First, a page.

OTP 15.02

Medical withdrawal practices include:
  1. dose reduction at a rate well tolerated by the person and in accordance with accepted medical practices;
  2. periodic assessments of mental status;
  3. an assessment for pregnancy for women of childbearing age;
  4. availability of counseling and other support services; and
  5. discontinuation of withdrawal and resumed maintenance therapy, in the event of impending relapse.

 

OTP 15.03

Individuals that undergo medically supervised withdrawal AMA:
  1. are provided with information about the risks of discontinuing treatment and information about and referral to alternative treatment programs;
  2. can be readmitted to the program within 30 days without repeating the initial assessment; and
  3. are considered for maintenance treatment when withdrawal fails.
Interpretation: In the case of a pregnant individual the organization should keep the agency providing prenatal care informed of the individual's status consistent with privacy standards.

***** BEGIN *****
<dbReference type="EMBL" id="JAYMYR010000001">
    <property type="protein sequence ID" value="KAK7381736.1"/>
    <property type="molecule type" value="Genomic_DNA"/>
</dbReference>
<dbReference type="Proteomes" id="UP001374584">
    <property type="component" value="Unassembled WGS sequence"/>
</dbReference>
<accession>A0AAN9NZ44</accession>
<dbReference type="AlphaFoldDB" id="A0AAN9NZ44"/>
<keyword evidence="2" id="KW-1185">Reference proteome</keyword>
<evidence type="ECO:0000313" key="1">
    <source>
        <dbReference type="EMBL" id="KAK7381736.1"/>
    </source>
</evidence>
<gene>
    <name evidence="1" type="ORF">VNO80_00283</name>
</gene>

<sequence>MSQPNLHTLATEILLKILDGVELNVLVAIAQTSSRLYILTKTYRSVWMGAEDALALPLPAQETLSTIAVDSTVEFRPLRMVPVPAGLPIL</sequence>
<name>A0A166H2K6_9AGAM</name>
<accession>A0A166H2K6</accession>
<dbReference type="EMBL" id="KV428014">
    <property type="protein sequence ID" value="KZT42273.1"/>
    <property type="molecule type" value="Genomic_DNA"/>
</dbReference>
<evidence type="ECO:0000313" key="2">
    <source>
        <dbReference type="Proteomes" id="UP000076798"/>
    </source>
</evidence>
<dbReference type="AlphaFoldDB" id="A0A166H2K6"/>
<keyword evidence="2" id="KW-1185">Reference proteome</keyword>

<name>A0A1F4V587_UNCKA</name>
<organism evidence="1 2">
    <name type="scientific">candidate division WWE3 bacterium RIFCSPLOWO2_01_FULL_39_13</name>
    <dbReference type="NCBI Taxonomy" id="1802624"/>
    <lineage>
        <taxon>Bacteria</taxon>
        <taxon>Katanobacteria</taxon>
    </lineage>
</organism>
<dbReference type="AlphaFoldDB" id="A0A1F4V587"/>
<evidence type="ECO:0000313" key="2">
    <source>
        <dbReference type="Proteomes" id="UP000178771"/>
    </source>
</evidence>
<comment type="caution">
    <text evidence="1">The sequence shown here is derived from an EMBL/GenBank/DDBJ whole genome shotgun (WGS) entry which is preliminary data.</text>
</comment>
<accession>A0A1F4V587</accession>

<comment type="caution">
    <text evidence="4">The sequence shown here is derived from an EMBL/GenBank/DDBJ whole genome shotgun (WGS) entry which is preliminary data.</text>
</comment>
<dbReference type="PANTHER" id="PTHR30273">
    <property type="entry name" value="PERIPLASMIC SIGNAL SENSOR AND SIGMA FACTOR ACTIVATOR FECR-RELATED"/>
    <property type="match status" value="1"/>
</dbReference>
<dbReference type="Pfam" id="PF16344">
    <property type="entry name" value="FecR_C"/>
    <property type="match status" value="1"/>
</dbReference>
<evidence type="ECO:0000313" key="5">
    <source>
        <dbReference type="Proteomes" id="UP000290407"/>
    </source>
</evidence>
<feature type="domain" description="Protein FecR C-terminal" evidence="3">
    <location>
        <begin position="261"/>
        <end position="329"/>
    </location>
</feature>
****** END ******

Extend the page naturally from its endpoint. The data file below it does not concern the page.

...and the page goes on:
Interpretation: Reason for seeking discharge and steps taken to avoid discharge should be noted in the case record.

 
Fundamental Practice

OTP 15.04

When other interventions were proven unsuccessful, a program may determine that administrative withdrawal is necessary, including: 
  1. a humane withdrawal schedule based on sound clinical judgement; and
  2. referral or transfer to a suitable, alternative treatment program, whenever possible.
Interpretation: The organization must determine on a case-by-case basis its responsibility to continue providing services to persons whose third-party benefits are denied or have ended and who are in critical situations.

Interpretation: A suggested schedule for medically supervised administrative withdrawal is a minimum of 30 days with adjustments made depending on clinical factors. Since administrative withdrawal is conducted over a short timeframe and associated with poor prognosis connecting individuals to alternative treatment programs is critical.
Examples: Administrative discharges are usually involuntary and may occur for reasons such as nonpayment of fees, incarceration, or disruptive conduct or behavior such as violence, dealing drugs, repeated loitering, and flagrant noncompliance.